Nobody puts a human face on Samba 4. It's a remarkable achievement which has the capability of threatening Microsoft's stranglehold on corporate (and not so corporate) networks. Let's try to make it more accessible.
Here, we have installed Samba 4 as a PDC, DNS and NFSv4 server on openSUSE. A Samba 4 user called steve4 logs onto a windows 7 machine and saves a file on his desktop. He logs off and edits the same file logged into to an openSUSE client. Then again, this time using an Ubuntu client. The Administrator intervenes and makes a profile path for another domain user, steve2. But remember, this is all controlled from the Linux PDC running Samba 4.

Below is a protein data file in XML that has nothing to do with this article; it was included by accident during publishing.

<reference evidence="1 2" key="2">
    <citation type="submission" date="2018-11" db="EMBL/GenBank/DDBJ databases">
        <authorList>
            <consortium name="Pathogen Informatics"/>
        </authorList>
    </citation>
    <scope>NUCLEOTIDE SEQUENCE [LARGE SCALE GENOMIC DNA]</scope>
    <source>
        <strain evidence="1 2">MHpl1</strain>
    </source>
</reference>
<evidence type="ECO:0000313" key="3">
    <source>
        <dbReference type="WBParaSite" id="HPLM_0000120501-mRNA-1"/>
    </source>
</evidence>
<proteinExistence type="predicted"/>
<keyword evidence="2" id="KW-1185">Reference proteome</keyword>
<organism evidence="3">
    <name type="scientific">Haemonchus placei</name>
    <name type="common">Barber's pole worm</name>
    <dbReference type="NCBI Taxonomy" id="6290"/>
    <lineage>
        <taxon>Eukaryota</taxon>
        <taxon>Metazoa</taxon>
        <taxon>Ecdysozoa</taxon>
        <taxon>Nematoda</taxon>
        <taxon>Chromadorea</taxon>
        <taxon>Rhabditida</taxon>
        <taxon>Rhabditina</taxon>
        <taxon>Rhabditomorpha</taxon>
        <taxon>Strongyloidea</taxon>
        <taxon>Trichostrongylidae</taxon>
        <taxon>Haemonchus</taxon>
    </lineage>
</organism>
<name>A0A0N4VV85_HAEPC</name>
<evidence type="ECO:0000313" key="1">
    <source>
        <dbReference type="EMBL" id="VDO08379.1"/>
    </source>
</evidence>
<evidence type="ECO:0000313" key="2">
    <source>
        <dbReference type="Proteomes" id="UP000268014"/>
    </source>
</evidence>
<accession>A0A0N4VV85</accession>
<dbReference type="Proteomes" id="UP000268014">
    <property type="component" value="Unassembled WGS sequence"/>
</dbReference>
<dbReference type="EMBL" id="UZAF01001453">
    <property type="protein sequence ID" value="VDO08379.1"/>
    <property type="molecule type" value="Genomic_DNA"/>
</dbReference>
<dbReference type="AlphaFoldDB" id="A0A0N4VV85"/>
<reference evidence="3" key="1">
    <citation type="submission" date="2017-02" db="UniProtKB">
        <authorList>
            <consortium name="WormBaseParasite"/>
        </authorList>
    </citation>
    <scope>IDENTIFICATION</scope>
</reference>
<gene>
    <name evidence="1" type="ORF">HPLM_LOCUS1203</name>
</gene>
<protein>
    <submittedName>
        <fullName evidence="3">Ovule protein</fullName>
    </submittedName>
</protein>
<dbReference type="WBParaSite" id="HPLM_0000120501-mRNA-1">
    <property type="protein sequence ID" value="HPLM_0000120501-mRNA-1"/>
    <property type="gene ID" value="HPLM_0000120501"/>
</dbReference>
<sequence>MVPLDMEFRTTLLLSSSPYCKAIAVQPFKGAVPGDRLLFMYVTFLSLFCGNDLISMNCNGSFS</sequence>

You now have the choice. Your stuff is the same whether you choose a Linux or a windows workstation. Same files, same permissions. Choice of 2 flavours. No more costly windows licences either.
|windows 7 domain logon|
|Windows 7 as a. VirtualBox guest of openSUSE|
(good taste in Blogs!)
|Creating a LibreOffice document in Windows|
|Admin setting the roaming profile for a user|
|Editing the document under XFCE|
|Editing the document under Unity|
Setting up the Linux client. This was easier than we expected. Just to confuse you, this is with user steve5. Had already done the screenshots before I noticed. Sorry.
See how we did it here
|root actually doing some work for a change|
|The moment of truth. But be warned. . .|
|. . .Kerberos is watching you|
|Where the hell is Yast buried these days?|
|Surely it can't be this easy. Configure Kerberos|
|root_squashing, pam and the shiny new krb5.conf|
|Editing a memo left on your Windows desktop. Handy;)|